Want To End Gun Violence? Get Rid Of The Stinkin’ Guns.

Now that the 116th Congress is going to convene in January with a solid blue House majority, and to the extent that this majority owes something to the hard work of my Gun-control Nation friends, perhaps it’s time to have a serious and deliberate discussion about the gun-control legislation that might begun to be put into place.

             After all, for the last eight years the gun-control gang could talk themselves blue in the face about assault rifle bans, comprehensive background checks and all that other good stuff. But the odds that any gun-control law might rear its head and emerge from Congress ranged from zero to zilch. Guess what? For the same reason that the blue Senate team slipped backward in 2018,  the GOP in 2020 will have a difficult time holding its majority in the Upper House. And anyone who wants to make book that Sleazy Don will be sitting in the Oval Office in 2021  better be willing to take very, very long odds.

Since it normally requires multiple Congressional sessions for a serious gun-control measure to get up to speed (the 1968 GCA68 law was initially introduced in 1953; the Brady bill that was passed in 1993 was first filed in 1991,) the folks who will be creating, pushing and sustaining the narrative for a new gun law better start working on it now.

The two legislative remedies for gun violence which appear to have the best chance of ending up in serious and positive floor votes are comprehensive background checks and a renewal of the assault weapons ban.  The former initiative appears to have support across the board, the latter could easily happen if a couple more nuts wander into a school, a shopping center, a house of worship or some other public venue and start blasting away.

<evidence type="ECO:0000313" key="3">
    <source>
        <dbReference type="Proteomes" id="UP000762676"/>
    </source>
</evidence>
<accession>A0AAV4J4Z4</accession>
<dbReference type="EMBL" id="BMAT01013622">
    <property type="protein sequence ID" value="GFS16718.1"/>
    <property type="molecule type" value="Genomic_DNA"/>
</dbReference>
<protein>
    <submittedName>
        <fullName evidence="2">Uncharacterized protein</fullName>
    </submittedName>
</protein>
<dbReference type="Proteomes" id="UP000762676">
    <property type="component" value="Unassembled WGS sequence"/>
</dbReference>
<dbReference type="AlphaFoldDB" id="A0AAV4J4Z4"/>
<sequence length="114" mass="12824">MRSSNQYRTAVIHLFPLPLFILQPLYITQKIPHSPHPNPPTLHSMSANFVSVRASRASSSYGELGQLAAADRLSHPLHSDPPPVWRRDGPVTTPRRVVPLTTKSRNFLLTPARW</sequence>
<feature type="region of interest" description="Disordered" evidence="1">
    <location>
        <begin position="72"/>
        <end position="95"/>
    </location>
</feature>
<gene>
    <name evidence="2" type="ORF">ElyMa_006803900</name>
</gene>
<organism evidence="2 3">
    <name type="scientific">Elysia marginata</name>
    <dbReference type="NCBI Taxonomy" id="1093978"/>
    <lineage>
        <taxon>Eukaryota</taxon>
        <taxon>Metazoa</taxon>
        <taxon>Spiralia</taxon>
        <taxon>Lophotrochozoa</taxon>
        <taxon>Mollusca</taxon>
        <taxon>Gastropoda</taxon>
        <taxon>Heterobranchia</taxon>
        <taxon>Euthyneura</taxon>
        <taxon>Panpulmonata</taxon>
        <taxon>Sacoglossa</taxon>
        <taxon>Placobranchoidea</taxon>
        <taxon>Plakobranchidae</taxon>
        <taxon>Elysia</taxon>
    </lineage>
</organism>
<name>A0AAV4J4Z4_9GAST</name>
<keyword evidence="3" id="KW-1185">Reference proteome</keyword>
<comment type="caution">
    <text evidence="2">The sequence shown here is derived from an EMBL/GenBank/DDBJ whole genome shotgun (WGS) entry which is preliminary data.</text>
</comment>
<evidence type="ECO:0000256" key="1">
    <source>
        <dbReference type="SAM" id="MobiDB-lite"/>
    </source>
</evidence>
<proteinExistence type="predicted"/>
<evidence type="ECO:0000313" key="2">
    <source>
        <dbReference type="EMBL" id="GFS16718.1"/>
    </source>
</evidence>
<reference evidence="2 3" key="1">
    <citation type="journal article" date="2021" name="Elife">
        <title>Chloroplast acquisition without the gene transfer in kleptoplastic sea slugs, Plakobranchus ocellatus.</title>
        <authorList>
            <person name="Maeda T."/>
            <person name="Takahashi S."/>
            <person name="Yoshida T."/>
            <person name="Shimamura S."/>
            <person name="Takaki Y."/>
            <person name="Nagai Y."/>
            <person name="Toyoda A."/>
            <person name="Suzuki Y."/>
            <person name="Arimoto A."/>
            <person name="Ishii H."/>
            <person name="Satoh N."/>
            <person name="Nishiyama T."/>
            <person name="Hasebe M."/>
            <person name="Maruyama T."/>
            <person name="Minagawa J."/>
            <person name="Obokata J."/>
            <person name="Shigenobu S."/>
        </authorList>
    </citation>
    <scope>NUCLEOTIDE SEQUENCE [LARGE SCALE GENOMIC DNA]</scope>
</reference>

The problem with both of these gun-control strategies, however, is that they don’t really get to the core of why we have a problem with gun violence and therefore, even if enacted, wouldn’t make that much of a difference in the rates of gun violence that we currently absorb.

The core problem is that the system that regulates the ownership and use of guns is fundamentally flawed because it is based on regulating the behavior of gun owners, rather than on the design and function of the guns themselves. If I walk into a gun shop today and but a rusted, old shotgun that probably doesn’t even work, I have to jump through the exact, same legal hoops that I would jump through if I bought a 16-shot Glock 19, along with 4 extra hi-capacity mags.  That old shotgun will only injure someone if I load it with modern ammunition, pull the trigger and the gun blows up. How many of the 125,000 gun injuries suffered last year resulted from someone using a Glock or another concealable, hi-powered handgun?  Most of those injuries, that’s for sure.

Again and again the discussion among gun-control advocates turns on the ‘fact’ that we own so many guns – somewhere between 300 and 400 million. But a majority of those guns are sporting rifles and shotguns which rarely show up in gun crimes at all. We are the only country which gives its residents relatively free access to handguns; we are the only country which suffers from an unacceptable level of gun violence. Want to end gun violence? Get rid of the guns that cause the violence.

Notice I didn’t state my approval for a handgun ban. But personally speaking, I have never supported an advocacy narrative simply because it might succeed.  I support advocacy that is rooted in truth. And the truth is that handguns cause gun violence. Period. End of story. End of debate.

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2 thoughts on “Want To End Gun Violence? Get Rid Of The Stinkin’ Guns.

  1. The Left screamed and writhed at the notion of a national reciprocity bill. But I would phrase it thus: Create a national handgun license that is middle of the road, rather than a “Constitutional Carry” or a Democratic People’s Republic of California near-ban. Make it apply to handguns and ARs. It doesn’t need to be prohibitive to make a dent although as Mike says, as long as we have citizen access to handguns, some will find a way to turn those right hands into wrong ones.

    Perhaps, if we could get consensus from those non-extremist states, we could put a finger in the dike of those Indiana to Chicago Handgun Express lanes.

    Speaking of the DPRC, a friend of mine retired and his wife convinced him to move there. He now has to register his collectable M1A1 as an “assault rifle” although I doubt seriously these rare and expensive guns end up shooting up churches and schools.

  2. Increased certification based on firearm, but with no registration of firearms or bans. If sophisticated firearms required escalating levels of FREE classes with testing the crazed would be deterred and those who are responsible would be able to still own and use. Look at full auto, not many crimes committed with them.

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